When democracy is ruled by donkeys, Law is but an Ass
June 15, 2010 Leave a comment
The sham of justice played out by everyone in the case of the Bhopal gas tragedy is being hotly debated throughout the world. The culprits of this inglorious sham are far too many and across agencies that it does merit a wholesome criticism of the entire justice system in India. The injustice meted out to the victims of one of the worst, if not the worst, industrial disasters of the world clearly underscores the view that there is no justice for the poor in India.
“Justice Delayed is Justice Denied” is a well known maxim. Sadly in the case of Bhopal not only has the justice been delayed it has been denied as well.
The political bosses of our country used the opportunity provided by the sham of justice to trade charges against one another in a vain bid to pass the buck. While this is in any case very usual by Indian standards the statement of Pranab Mukherjee suggesting that India didn’t have much of a choice but to let Anderson go was in my view the political low point of this debate.
Pranab da is a much honourable man no doubt and in a unenviable position of having to defend the indefensible. While one would have expected him to go down the regular path of blame game and moral high ground, the tone of helplessness that India didn’t have a choice is quite shameful to say the least.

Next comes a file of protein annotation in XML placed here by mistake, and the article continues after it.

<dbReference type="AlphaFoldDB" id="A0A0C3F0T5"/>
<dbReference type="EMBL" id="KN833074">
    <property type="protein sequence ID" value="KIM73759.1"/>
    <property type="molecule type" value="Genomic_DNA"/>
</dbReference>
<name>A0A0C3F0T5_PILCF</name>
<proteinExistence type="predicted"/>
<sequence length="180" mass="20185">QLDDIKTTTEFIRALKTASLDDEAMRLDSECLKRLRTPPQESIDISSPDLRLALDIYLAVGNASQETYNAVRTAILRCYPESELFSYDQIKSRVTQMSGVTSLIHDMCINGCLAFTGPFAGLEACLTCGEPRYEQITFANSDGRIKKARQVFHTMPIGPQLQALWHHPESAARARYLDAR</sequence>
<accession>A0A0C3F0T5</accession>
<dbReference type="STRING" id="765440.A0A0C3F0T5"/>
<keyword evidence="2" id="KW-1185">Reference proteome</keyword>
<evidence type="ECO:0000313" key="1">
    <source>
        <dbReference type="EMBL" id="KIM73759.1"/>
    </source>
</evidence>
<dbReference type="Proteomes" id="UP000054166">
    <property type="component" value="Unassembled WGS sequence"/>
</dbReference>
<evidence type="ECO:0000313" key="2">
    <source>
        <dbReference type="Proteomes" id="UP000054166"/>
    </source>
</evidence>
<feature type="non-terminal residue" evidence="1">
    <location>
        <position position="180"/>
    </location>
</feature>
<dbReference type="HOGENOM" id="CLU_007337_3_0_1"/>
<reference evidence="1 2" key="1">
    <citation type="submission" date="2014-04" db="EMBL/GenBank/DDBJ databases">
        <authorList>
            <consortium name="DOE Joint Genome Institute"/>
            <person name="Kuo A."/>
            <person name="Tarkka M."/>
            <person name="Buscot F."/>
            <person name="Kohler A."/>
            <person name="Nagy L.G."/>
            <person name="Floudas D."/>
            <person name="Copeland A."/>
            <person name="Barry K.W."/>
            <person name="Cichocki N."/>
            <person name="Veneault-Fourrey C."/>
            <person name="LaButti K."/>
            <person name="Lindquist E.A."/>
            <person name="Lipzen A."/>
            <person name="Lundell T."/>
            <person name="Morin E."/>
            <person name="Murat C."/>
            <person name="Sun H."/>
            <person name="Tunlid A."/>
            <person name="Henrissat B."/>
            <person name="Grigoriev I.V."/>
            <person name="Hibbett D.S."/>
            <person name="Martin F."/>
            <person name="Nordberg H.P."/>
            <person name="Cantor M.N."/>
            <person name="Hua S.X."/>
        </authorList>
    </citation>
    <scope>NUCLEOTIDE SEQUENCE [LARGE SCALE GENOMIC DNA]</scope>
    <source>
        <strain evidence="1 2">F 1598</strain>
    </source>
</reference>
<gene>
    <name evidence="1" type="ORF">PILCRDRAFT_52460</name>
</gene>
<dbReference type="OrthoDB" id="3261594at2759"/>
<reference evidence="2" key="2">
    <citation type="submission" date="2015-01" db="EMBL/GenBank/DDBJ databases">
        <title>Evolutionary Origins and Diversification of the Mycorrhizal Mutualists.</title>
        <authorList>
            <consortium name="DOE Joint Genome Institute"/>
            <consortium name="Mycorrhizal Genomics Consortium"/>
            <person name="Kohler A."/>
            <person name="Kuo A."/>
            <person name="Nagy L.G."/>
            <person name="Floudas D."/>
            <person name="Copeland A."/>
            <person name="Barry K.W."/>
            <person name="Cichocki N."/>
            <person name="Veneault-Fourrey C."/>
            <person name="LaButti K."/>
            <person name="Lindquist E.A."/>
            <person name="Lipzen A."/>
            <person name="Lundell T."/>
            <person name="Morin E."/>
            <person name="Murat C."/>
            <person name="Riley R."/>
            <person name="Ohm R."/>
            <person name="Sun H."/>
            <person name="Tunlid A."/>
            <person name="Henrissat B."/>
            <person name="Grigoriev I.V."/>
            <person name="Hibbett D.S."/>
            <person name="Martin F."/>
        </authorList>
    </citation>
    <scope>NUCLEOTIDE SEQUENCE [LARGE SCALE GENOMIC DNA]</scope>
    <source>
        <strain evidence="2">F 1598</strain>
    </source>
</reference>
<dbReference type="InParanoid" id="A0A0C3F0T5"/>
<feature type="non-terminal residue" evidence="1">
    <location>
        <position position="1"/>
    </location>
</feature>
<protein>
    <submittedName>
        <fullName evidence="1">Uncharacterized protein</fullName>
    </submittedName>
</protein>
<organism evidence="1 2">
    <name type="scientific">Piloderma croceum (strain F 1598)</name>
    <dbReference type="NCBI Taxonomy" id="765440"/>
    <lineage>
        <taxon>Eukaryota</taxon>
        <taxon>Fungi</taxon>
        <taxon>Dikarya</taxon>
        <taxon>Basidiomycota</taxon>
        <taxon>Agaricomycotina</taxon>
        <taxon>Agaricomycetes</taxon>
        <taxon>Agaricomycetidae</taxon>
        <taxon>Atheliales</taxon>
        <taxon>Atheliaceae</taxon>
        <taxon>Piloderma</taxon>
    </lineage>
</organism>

If in the view of the Congress leadership back then, that any action against Anderson would impact the investment flow into the country, it surely means that they have projected India as something of a banana republic. Because only a banana republic would have no laws or at best have laws without having any intention of implementing them.
If a properly elected democratic government has no moral and political courage to implement the law of the land then it raises a critical question about the authority of such a government to implement the rule of land.
It also raises a pertinent question as to whether the government can be subservient to the economic power houses of the world. Then for sake of argument could a GE or an Apple or a Microsoft determine what the tax regime of this country should be.
We have always been led into believing that even the poorest of countries had the sovereign right to regulate how the biggest MNCs operated in it’s territory. Does Pranab da mean that India has lost it’s sovereign right to regulate MNCs and has degenerated itself to a state where representatives of powerful business houses could trample upon the civil society with impunity ?
The shameful cry of helplessness does not behoove a country of India’s stature and size – geographically, democraphically, economically and of course politically. Are we still aspiring for a seat in the Security Council of the UN when we shudder to take any action against an erring executive over fears of investment blockade ?
Come on Mr FM !
A nation is as good as it’s political masters.
If the Finance Minister really meant what he said, it is a clear testimony to the well-known fact that Indian laws are just reams of paper fit enough to be lunch for the indian washer man’s friend. And the men who write them are their first cousins.